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Here’s a few general guidelines when working with strings:

  • Don’t concatenate strings – use a StringBuilder instead
  • Whenever possible initialize the StringBuilder with enough capacity to avoid re-allocations
  • Excessive concatenation of strings will be several orders of magnitude slower than using a StringBuilder
  • String.Format() & StringBuilder.AppendFormat() are significantly slower than just using the +operator or Append() – but may be more readable
  • When performance optimizing an application – string usage is a good place to start

Don’t concatenate strings

The StringBuilder is an often overlooked class, that can be used to solve a lot of performance problems in your applications.
To give an example of how ineffective the basic string can be, take a look at the following code that builds 2 large strings by concatenating 1000 times to the same string using String and StringBuilder:

string s = string.Empty;
for (int j = 0; j < 1000; j++)
{
  s += "Test of string performance.";
}

StringBuilder sb = new StringBuilder();
for (int j = 0; j < 1000; j++)
{
  sb.Append("Test of string performance.");
}

Performance is measured on my HTC S710 moblie phone. The performance difference is very noticeable.

  • The String implementation takes about 800ms
  • The StringBuilder implementation takes about 12ms

StringBuilder is almost 70 times faster than String in this particular example and initializing the StringBuilder with enough capacity up front will shave another 2ms off. I have done tons of optimizations on Compact Framework applications over the years, and the first thing i usually do is replace String with StringBuilder in code similar to the above example.

Immutable strings – blessing or curse?

Strings in the .NET framework are immutable – meaning that once they are created they can not be changed. It is a design decision from the .NET framework designers, that allows for a lot of optimizations, but also cost performance under certain circumstances.
This is the main reason the String concatenation from before is so slow. Every time the strings are concatenated, a new String is created, and the old one is left for the garbage collector. At least a thousand strings of increasing size are created, copied and garbage collected for no good reason. It is amazingly ineffective.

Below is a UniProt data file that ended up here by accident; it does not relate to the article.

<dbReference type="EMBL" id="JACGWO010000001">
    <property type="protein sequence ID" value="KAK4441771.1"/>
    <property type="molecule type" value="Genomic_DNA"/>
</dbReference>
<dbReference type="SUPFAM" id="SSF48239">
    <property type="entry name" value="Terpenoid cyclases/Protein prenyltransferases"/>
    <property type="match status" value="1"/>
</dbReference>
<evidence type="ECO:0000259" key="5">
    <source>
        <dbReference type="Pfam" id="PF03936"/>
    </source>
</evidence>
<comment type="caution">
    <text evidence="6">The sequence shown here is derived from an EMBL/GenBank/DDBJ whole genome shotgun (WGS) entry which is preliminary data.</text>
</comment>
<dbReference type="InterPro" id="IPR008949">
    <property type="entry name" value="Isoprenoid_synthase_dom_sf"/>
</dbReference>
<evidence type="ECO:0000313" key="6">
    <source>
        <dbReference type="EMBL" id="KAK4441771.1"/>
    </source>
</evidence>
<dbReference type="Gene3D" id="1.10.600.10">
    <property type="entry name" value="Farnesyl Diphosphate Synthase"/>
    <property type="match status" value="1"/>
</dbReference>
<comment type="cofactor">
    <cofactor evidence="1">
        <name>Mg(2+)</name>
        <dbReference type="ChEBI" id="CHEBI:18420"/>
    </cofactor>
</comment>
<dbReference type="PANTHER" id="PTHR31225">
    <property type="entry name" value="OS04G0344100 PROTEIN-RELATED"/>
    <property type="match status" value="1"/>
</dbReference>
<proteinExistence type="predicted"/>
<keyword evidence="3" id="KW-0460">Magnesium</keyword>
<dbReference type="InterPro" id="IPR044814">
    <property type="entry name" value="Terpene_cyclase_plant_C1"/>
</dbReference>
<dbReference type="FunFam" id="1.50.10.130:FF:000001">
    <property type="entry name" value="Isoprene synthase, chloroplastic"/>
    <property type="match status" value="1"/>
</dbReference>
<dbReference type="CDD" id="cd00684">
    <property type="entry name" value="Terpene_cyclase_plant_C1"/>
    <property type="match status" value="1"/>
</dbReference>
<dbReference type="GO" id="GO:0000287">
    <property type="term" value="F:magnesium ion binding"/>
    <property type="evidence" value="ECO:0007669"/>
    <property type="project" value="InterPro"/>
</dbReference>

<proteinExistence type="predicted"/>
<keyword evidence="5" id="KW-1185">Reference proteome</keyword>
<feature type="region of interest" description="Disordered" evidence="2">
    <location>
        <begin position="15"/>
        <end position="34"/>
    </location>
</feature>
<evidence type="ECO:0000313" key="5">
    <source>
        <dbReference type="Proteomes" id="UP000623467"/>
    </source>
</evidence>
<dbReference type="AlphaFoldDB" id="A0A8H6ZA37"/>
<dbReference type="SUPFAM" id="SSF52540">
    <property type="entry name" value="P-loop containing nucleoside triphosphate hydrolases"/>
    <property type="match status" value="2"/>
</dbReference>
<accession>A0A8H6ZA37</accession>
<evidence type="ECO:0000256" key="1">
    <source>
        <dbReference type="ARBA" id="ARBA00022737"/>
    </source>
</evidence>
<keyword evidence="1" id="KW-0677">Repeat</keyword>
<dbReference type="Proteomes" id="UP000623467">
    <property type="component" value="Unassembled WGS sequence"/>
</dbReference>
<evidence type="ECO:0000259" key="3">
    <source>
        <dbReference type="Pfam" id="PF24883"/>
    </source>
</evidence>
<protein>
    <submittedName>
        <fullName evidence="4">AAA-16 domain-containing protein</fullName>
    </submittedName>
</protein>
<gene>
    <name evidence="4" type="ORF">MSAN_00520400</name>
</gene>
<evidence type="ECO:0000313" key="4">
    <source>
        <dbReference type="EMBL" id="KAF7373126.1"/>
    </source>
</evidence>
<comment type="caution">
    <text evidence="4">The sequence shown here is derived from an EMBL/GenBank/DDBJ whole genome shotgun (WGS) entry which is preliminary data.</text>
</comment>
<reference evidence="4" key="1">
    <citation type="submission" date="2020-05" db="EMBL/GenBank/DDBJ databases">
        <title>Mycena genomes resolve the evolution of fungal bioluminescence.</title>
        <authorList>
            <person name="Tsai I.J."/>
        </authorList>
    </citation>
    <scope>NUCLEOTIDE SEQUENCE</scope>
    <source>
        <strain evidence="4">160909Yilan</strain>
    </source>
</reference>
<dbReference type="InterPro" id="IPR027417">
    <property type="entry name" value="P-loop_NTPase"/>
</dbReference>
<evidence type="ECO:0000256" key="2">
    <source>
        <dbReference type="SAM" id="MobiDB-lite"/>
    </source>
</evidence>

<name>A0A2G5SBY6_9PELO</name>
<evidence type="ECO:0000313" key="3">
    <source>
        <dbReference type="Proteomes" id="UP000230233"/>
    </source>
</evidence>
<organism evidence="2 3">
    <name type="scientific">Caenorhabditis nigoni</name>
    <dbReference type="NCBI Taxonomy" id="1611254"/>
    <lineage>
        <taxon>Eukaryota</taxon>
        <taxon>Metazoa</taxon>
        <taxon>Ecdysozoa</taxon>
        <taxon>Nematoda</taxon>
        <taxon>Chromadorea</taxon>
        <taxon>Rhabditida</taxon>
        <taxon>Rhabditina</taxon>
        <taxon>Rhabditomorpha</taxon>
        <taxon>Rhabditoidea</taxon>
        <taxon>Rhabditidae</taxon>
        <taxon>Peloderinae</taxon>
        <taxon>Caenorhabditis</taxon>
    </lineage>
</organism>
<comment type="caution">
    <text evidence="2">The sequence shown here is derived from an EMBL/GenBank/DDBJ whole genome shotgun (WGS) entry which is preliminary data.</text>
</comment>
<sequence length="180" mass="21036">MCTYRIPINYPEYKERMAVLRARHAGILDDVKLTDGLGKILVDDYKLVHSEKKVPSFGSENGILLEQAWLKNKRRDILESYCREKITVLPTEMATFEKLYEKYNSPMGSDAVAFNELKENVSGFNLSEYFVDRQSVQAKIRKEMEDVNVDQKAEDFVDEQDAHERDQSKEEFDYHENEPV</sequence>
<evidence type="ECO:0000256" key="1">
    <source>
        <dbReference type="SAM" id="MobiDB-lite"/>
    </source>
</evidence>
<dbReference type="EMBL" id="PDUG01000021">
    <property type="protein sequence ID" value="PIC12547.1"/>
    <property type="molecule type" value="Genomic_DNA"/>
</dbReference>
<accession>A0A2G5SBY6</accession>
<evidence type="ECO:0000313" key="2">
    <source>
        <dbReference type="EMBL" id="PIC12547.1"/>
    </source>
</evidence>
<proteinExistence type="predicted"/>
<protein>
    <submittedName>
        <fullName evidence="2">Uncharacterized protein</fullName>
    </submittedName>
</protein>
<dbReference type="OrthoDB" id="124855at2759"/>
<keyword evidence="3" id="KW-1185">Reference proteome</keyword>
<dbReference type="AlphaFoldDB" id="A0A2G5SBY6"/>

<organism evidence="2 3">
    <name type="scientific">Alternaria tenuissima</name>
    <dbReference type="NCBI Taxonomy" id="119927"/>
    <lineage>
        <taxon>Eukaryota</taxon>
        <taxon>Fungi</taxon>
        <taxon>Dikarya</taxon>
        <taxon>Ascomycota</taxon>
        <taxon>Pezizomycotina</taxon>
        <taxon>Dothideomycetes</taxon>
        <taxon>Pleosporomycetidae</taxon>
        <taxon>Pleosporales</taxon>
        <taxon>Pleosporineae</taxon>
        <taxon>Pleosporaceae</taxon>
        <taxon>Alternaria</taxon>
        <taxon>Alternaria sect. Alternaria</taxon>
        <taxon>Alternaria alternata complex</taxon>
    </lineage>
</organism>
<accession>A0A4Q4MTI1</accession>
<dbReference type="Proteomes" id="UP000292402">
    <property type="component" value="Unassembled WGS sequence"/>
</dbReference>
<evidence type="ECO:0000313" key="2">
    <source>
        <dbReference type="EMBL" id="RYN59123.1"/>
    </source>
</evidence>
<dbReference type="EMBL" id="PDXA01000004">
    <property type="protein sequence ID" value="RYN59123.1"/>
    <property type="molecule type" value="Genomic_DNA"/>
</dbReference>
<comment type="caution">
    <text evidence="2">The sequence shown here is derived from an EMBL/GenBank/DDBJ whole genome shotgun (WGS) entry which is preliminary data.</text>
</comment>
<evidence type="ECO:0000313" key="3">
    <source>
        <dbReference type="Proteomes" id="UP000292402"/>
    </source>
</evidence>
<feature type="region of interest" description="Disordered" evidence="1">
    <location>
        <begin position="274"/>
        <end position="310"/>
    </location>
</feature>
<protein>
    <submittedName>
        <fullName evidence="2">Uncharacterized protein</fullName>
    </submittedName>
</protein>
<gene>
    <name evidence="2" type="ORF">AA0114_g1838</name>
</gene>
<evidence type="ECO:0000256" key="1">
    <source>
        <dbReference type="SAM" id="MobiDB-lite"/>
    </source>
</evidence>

StringBuilder – definitely a blessing!

The StringBuilder is the thing to use, when handling and manipulating large strings. It holds the string in an internal array that it grows as needed. This enables a very fast append that only rarely allocates anything new. In my test the StringBuilder initially had a capacity of 64 bytes, and grew to double size whenever needed, but implementations may vary.
This behaviour means that you can optimize performance even further by initializing the StringBuilder to a size that is slightly larger than what you expect the final string to be – thereby removing the need to ever re-allocate.

A word or two about String.Format()

I always assumed that using String.Format() to splice strings with variables was the fastest way of doing it. Tests show, however, that it is not…
I have made test of 4 different ways of accomplishing the same thing:

//using string
string x = "Test of string performance." + 1 + 2 + "hello";
string x = string.Format("Test of string performance.{0}{1}{2}", 1, 2, "hello");

//using StringBuilder
sb.Append("Test of string performance.").Append(1).Append(2).Append("hello");
sb.AppendFormat("Test of string performance.{0}{1}{2}", 1, 2, "hello");

The results are similar for both the String and StringBuilder. Using the +operator or chained appends is roughly twice as fast as using the Format() method. This came as a bit of a surprise to me.